Stronger Houston: Nonprofit provides jobs, financial support and housing to ex-offenders

Stronger Houston

In a time known as The Great Resignation, Jose Martinez and Tonya Elder are ready to work.

“I’ve been doing my best,” Martinez said.

Martinez and Elder work for Integrated Food Concepts of Houston. Part of their job is cleaning up a prep kitchen, but they are also cleaning up their lives.

“Before I changed my life, nobody trusted me,” Elder said.

Both Martinez and Elder are ex-offenders.

Martinez did 32 years in prison for murder. Although the now 79-year-old said he didn’t commit that particular crime, he said he did do a lot of other crimes and was addicted to alcohol.

“It had to be a reason for me to do the time because I had to pay for everything that I have done way back in my days,” he said.

Elder said before she was placed in a loving foster home, she was raised in the system and sexually abused as a child.

“Even though I had a good life, I was missing my mom and stuff like that, so I would act out,” she said. “I was a fighter.”

Elder said she stabbed a man and was sentenced to five years in prison.

“I lost my parents, too, while I was in there,” she said.

Elder vowed to change her life, and that’s when she was introduced to Jimmy Howard, the founder of Noble Truth.

“I’m just struck by how easy it is to provide baseline fundamental services to help people get their lives back on track. It doesn’t take that much,” Jimmy said.

The nonprofit provides housing, financial support, and mentorship for ex-offenders struggling to reconnect with society. His son Jason gives them a second chance in the workforce.

“I’m going to be honest with you, Mr. Jimmy is like a dad to me. He’s that good to me,” Elder said. “He’s always there for me, and his son too, Jason Howard, that’s who we work for. If I didn’t have them, I’d be out there in the streets.”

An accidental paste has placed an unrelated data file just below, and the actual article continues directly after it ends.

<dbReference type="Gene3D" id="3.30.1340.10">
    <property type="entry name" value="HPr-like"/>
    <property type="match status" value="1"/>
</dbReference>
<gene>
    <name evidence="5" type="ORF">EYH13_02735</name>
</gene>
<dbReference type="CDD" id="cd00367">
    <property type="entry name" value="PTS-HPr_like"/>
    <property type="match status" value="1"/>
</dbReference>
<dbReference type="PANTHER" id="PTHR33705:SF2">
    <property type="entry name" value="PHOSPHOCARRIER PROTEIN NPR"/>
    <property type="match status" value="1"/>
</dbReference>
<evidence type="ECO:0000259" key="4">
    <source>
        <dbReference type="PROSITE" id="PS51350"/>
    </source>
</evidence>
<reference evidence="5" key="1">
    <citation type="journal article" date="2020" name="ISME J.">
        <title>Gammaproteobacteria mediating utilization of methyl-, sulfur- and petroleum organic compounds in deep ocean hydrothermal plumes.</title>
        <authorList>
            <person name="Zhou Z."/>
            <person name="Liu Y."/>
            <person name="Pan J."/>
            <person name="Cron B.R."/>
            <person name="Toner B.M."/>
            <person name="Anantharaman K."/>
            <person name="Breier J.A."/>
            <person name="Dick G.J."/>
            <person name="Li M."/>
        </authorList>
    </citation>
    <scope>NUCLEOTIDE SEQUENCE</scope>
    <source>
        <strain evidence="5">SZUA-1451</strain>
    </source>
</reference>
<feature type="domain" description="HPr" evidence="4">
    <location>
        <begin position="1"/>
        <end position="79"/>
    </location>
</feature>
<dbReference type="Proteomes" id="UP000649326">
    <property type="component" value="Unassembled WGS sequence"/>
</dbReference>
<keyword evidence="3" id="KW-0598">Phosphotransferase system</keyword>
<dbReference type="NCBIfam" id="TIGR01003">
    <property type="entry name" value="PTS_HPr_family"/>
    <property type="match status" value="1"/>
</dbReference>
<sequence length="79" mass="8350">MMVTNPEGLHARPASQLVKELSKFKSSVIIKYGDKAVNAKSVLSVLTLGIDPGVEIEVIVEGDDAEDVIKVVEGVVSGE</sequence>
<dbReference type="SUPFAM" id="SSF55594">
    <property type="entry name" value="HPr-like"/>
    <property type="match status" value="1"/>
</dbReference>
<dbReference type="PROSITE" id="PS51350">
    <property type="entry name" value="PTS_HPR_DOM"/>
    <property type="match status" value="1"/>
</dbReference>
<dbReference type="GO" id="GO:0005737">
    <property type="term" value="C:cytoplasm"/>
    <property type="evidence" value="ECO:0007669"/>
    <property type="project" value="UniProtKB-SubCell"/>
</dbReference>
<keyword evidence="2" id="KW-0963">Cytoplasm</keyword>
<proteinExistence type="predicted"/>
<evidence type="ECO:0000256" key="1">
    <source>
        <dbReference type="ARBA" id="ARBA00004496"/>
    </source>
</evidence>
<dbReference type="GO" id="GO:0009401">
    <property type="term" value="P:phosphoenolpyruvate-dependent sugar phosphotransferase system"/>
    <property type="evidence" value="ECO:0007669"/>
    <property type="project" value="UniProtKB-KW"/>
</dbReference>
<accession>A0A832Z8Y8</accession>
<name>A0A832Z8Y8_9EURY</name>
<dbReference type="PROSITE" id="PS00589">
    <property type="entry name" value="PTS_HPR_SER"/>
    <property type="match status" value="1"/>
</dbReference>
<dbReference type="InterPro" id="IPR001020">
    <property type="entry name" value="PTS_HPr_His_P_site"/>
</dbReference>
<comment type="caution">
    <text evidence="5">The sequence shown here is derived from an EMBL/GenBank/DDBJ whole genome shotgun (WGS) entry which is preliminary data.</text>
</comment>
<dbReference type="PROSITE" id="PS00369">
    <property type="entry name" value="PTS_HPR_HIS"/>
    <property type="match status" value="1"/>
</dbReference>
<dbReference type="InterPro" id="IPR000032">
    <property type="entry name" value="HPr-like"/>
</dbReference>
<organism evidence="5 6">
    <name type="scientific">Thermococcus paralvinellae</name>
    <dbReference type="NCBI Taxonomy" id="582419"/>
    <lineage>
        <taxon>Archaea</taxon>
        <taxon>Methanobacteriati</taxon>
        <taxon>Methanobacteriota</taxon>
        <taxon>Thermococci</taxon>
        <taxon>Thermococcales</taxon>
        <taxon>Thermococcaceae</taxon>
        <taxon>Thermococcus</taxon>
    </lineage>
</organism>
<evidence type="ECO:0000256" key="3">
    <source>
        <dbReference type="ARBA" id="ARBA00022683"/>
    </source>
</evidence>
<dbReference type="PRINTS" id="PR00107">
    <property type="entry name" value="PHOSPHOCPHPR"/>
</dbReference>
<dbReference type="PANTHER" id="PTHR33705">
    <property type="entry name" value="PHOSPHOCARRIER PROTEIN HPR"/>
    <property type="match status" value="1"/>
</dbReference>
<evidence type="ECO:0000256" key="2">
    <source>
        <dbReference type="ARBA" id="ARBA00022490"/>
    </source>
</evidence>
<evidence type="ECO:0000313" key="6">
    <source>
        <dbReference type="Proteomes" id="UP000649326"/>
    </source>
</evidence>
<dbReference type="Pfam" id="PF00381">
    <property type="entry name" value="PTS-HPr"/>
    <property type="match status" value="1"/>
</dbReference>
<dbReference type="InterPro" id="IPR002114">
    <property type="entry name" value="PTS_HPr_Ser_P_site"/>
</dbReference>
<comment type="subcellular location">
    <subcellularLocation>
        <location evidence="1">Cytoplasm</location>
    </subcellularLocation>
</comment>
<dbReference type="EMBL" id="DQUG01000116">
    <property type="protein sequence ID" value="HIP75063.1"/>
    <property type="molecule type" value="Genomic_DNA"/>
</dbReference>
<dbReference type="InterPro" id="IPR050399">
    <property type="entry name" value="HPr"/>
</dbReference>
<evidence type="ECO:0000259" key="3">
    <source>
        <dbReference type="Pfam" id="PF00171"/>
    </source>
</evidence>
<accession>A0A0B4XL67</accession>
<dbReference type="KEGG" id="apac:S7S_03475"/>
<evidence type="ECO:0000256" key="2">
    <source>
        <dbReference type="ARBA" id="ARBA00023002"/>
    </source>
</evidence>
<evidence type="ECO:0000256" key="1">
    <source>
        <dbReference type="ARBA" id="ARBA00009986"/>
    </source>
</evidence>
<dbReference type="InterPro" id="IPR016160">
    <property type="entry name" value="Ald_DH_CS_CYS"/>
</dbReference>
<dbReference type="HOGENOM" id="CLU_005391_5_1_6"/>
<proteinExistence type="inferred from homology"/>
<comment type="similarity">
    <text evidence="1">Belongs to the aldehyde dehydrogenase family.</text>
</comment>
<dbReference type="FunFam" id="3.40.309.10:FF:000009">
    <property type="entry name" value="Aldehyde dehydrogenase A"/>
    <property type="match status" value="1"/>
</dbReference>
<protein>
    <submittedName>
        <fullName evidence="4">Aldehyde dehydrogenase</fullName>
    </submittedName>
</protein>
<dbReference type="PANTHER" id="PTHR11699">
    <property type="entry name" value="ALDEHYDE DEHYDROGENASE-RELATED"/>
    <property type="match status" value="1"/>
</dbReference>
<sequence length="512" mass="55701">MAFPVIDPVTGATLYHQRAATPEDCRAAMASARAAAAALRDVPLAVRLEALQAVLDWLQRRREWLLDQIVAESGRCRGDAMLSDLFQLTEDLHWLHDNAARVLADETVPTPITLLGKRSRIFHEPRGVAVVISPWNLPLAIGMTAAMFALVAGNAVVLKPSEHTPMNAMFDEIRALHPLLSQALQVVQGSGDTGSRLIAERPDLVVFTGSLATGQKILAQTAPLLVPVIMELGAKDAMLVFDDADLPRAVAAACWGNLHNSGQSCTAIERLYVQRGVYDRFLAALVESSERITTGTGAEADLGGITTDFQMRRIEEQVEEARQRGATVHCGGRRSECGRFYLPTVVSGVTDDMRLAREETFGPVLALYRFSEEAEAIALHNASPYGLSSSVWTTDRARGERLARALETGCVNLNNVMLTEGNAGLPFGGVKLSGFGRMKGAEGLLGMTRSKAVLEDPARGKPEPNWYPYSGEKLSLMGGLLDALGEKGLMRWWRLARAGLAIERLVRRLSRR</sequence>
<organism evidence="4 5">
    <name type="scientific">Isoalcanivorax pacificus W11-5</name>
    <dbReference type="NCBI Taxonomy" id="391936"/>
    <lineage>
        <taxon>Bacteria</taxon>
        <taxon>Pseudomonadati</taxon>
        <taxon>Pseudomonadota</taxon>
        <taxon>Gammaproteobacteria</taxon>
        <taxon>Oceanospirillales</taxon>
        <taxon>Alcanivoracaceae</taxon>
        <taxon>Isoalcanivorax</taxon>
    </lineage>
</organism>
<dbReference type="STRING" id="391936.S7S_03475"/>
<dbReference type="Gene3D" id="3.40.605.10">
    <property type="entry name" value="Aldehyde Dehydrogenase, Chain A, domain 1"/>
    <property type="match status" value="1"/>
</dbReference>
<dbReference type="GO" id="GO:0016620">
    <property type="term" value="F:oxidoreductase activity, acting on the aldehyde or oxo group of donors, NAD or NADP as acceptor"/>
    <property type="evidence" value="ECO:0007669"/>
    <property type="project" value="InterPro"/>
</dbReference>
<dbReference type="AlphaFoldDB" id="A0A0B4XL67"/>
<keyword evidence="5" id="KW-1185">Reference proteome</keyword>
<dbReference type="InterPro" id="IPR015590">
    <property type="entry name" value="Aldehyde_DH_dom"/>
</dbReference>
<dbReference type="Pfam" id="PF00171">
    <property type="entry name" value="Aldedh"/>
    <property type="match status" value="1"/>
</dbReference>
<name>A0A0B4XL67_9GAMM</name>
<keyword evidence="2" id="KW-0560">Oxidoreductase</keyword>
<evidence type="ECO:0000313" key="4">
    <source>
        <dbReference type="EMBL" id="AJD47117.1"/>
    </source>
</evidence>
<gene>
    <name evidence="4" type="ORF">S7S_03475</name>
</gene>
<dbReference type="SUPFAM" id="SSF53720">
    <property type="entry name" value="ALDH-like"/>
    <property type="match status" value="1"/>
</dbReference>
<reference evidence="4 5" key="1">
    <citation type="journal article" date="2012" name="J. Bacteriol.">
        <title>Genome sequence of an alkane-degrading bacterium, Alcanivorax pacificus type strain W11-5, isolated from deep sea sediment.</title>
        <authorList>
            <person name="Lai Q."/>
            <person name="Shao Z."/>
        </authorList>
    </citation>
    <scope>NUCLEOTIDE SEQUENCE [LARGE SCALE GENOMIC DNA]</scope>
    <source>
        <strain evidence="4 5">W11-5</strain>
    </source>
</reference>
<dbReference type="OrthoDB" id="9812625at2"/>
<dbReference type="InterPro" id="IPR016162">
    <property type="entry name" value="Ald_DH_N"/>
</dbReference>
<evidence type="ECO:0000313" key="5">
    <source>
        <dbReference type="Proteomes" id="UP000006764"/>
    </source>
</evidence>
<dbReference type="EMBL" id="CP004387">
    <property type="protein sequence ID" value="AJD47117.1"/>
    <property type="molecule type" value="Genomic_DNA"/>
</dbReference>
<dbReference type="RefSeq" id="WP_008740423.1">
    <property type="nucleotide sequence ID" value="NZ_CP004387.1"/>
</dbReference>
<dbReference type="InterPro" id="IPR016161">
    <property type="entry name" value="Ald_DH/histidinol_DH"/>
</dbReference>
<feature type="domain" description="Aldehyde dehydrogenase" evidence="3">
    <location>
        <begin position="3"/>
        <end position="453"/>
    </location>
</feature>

Sine 2019, Jimmy said he has helped around 25 people, but it’s not cheap.

“For the first two years, this was totally self-funded,” Jimmy said. “I think we invested about $30,000 the first year. And then in 2020, we invested another $30 to $40 grand. And then in 2021, thanks to Jason’s help, we won our first grant.”

The nonprofit won its first grant by using, which helps teach people how to find and write grants.

“The big misconception -- a nonprofit looks at what they are doing and says nobody is going to fund us, but there are so many opportunities out there right now,” Libby Hikind, Founder of GrantWatch, said.

The grant is now allowing Jimmy to help more people like Martinez and Elder.

“I think what we are proving with this program is, well you know, we are close to the community,” Jimmy said. “We know what facilities are available so let’s do it ourselves at a grassroots level.”

“Noble Truth clients are some of my favorite employees because they are the most dedicated because they are so appreciative. They are so loyal,” Jason said. “They put their heart in the work. It’s not just a job for them.”

Martinez and Elder are both now sober. After four months of working, Elder is now a manager.

“I have a better life sober. I have a better life with Noble Truth,” Elder said.

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